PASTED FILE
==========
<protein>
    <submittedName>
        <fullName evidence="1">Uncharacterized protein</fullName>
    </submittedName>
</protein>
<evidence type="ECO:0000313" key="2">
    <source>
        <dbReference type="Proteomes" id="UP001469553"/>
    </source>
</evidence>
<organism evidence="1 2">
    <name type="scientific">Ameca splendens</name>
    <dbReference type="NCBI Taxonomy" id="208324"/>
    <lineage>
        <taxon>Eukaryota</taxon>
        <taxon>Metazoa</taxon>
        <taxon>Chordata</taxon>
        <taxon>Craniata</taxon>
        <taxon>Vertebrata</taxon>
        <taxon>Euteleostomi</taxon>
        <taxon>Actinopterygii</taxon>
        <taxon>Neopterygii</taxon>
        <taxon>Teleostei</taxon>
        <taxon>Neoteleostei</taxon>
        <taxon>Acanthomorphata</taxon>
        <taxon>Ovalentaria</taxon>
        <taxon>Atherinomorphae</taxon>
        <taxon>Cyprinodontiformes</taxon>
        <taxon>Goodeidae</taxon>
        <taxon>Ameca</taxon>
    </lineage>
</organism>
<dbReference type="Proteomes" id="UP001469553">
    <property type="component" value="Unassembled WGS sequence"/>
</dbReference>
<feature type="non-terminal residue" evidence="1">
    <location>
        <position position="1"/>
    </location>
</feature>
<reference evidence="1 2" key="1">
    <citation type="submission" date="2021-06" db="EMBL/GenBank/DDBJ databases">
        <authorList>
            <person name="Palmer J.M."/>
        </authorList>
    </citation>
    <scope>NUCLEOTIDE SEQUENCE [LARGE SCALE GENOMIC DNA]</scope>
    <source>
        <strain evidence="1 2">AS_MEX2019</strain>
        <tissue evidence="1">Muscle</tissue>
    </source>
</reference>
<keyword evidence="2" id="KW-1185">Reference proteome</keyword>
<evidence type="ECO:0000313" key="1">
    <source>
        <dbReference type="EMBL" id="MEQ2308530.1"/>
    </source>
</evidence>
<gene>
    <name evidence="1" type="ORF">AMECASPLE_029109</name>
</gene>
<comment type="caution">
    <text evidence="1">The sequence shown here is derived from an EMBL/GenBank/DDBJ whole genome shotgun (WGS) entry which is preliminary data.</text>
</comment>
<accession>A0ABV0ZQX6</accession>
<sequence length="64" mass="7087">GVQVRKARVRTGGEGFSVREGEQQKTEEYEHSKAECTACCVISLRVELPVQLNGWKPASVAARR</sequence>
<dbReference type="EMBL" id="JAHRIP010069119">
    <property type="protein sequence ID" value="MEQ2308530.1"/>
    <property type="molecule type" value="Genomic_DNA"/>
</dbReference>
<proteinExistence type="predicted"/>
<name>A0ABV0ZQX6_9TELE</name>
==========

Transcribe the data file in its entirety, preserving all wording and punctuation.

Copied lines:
<protein>
    <submittedName>
        <fullName evidence="1">Uncharacterized protein</fullName>
    </submittedName>
</protein>
<evidence type="ECO:0000313" key="2">
    <source>
        <dbReference type="Proteomes" id="UP001469553"/>
    </source>
</evidence>
<organism evidence="1 2">
    <name type="scientific">Ameca splendens</name>
    <dbReference type="NCBI Taxonomy" id="208324"/>
    <lineage>
        <taxon>Eukaryota</taxon>
        <taxon>Metazoa</taxon>
        <taxon>Chordata</taxon>
        <taxon>Craniata</taxon>
        <taxon>Vertebrata</taxon>
        <taxon>Euteleostomi</taxon>
        <taxon>Actinopterygii</taxon>
        <taxon>Neopterygii</taxon>
        <taxon>Teleostei</taxon>
        <taxon>Neoteleostei</taxon>
        <taxon>Acanthomorphata</taxon>
        <taxon>Ovalentaria</taxon>
        <taxon>Atherinomorphae</taxon>
        <taxon>Cyprinodontiformes</taxon>
        <taxon>Goodeidae</taxon>
        <taxon>Ameca</taxon>
    </lineage>
</organism>
<dbReference type="Proteomes" id="UP001469553">
    <property type="component" value="Unassembled WGS sequence"/>
</dbReference>
<feature type="non-terminal residue" evidence="1">
    <location>
        <position position="1"/>
    </location>
</feature>
<reference evidence="1 2" key="1">
    <citation type="submission" date="2021-06" db="EMBL/GenBank/DDBJ databases">
        <authorList>
            <person name="Palmer J.M."/>
        </authorList>
    </citation>
    <scope>NUCLEOTIDE SEQUENCE [LARGE SCALE GENOMIC DNA]</scope>
    <source>
        <strain evidence="1 2">AS_MEX2019</strain>
        <tissue evidence="1">Muscle</tissue>
    </source>
</reference>
<keyword evidence="2" id="KW-1185">Reference proteome</keyword>
<evidence type="ECO:0000313" key="1">
    <source>
        <dbReference type="EMBL" id="MEQ2308530.1"/>
    </source>
</evidence>
<gene>
    <name evidence="1" type="ORF">AMECASPLE_029109</name>
</gene>
<comment type="caution">
    <text evidence="1">The sequence shown here is derived from an EMBL/GenBank/DDBJ whole genome shotgun (WGS) entry which is preliminary data.</text>
</comment>
<accession>A0ABV0ZQX6</accession>
<sequence length="64" mass="7087">GVQVRKARVRTGGEGFSVREGEQQKTEEYEHSKAECTACCVISLRVELPVQLNGWKPASVAARR</sequence>
<dbReference type="EMBL" id="JAHRIP010069119">
    <property type="protein sequence ID" value="MEQ2308530.1"/>
    <property type="molecule type" value="Genomic_DNA"/>
</dbReference>
<proteinExistence type="predicted"/>
<name>A0ABV0ZQX6_9TELE</name>